My tip? Go with crazy tops rather than bottoms—they're much easier to match. Accessories, shoes, and socks are also an excellent place for your kids to express their personalities. Fashion should be ethical and eco-conscious, but it should also be fun!
Resetting your mindset. Allowing the tots to pick out their own outfits each day might mean giving up some of your control-freak tendencies. They won’t always look picture-perfect, and it might take longer. But give it a try and watch their self-esteem and independence flourish. If you aren't ready to jump head in first, start by limiting their options to a single BLAST category (i.e., only letting them choose their tops). If this works out, add more choices over time and test out a day of the week where they get to pick their entire outfit by themselves. To keep things moving along, remember to provide options appropriate for your child's motor skills. For example, pullovers might be easier for preschoolers, while kindergartners can manage zippers and buttons. They might surprise you at how quickly they take to this. And bonus: once your kids have this down, it'll be one less mom-task on your plate.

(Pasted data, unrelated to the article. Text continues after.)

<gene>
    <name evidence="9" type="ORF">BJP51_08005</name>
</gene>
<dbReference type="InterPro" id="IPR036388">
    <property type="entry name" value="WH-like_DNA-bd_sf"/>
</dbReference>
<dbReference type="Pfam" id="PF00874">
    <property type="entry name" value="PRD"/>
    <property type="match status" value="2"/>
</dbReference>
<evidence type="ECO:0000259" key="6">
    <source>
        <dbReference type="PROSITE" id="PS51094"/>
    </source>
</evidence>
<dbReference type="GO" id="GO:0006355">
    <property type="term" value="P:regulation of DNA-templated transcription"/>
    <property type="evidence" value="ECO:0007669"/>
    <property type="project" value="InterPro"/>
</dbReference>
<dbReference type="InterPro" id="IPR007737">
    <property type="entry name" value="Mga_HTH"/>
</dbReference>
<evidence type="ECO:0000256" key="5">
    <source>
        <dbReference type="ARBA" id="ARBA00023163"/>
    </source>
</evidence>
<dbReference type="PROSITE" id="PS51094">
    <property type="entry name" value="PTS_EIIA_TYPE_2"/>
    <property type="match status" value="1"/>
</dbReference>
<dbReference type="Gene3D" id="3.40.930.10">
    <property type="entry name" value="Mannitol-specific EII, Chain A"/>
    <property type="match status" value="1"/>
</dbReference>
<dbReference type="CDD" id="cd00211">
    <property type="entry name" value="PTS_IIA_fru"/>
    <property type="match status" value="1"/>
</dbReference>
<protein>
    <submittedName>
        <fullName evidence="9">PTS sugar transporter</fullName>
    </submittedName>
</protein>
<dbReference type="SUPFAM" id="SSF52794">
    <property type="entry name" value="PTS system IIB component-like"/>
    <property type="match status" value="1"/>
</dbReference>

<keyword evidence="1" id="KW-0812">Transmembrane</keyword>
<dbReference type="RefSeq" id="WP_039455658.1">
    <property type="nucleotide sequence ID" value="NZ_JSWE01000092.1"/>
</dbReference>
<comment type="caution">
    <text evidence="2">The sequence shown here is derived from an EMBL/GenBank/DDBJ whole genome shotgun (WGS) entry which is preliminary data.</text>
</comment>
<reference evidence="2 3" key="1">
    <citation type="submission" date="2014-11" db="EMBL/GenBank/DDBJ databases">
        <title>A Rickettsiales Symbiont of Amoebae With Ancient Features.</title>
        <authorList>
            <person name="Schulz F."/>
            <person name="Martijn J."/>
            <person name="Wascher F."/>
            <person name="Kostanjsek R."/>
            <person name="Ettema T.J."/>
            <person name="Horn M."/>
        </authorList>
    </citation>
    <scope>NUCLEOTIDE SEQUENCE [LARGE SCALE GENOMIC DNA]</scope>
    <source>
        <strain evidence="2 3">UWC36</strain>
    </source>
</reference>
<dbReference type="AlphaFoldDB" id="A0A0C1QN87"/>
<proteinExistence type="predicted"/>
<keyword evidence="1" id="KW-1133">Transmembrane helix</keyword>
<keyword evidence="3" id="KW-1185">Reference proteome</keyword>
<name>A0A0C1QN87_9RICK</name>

Now, where did you put that cup of coffee again?
Rola Amer is the founder of Choulala Box and the BLAST™ method that simplifies fashion for kids so that they can self-dress to self-express. Rola is passionate about empowering kids in using fashion as a vehicle to help them gain early independence and build confidence. Rola lives in Montreal, Quebec with her husband and two children, Adam, 7 years old and Nia, 3 years old. Choulala Box and the BLAST™ method were selected as one of the Top Mom-Invented Products by Red Tricycle’s Editors and 2019 recipient of the National Parenting Product Award (NAPPA). Follow her on Instagram @choulalabox or Facebook @ChouLaLaBox or visit her site at www.choulalabox.com